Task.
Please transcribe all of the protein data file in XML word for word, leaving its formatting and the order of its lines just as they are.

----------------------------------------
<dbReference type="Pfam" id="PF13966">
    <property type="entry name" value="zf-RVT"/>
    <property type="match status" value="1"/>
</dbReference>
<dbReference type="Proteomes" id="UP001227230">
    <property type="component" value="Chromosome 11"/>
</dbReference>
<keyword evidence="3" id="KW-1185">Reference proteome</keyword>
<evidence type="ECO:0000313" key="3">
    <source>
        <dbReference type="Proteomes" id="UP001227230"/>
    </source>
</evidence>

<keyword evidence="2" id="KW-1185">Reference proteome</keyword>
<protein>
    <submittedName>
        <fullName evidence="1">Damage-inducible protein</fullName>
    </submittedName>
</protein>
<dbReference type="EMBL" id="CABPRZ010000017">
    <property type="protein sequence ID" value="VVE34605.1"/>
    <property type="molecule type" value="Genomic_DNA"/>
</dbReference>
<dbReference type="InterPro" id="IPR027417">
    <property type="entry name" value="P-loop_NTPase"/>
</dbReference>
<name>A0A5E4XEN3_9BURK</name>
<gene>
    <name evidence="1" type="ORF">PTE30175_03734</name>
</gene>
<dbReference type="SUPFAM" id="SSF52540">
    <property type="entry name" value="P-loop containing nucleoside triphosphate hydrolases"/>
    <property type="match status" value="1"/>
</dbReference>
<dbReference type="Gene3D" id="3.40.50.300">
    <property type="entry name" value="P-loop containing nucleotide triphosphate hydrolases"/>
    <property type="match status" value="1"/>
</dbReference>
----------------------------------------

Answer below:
<dbReference type="Pfam" id="PF13966">
    <property type="entry name" value="zf-RVT"/>
    <property type="match status" value="1"/>
</dbReference>
<dbReference type="Proteomes" id="UP001227230">
    <property type="component" value="Chromosome 11"/>
</dbReference>
<keyword evidence="3" id="KW-1185">Reference proteome</keyword>
<evidence type="ECO:0000313" key="3">
    <source>
        <dbReference type="Proteomes" id="UP001227230"/>
    </source>
</evidence>

<keyword evidence="2" id="KW-1185">Reference proteome</keyword>
<protein>
    <submittedName>
        <fullName evidence="1">Damage-inducible protein</fullName>
    </submittedName>
</protein>
<dbReference type="EMBL" id="CABPRZ010000017">
    <property type="protein sequence ID" value="VVE34605.1"/>
    <property type="molecule type" value="Genomic_DNA"/>
</dbReference>
<dbReference type="InterPro" id="IPR027417">
    <property type="entry name" value="P-loop_NTPase"/>
</dbReference>
<name>A0A5E4XEN3_9BURK</name>
<gene>
    <name evidence="1" type="ORF">PTE30175_03734</name>
</gene>
<dbReference type="SUPFAM" id="SSF52540">
    <property type="entry name" value="P-loop containing nucleoside triphosphate hydrolases"/>
    <property type="match status" value="1"/>
</dbReference>
<dbReference type="Gene3D" id="3.40.50.300">
    <property type="entry name" value="P-loop containing nucleotide triphosphate hydrolases"/>
    <property type="match status" value="1"/>
</dbReference>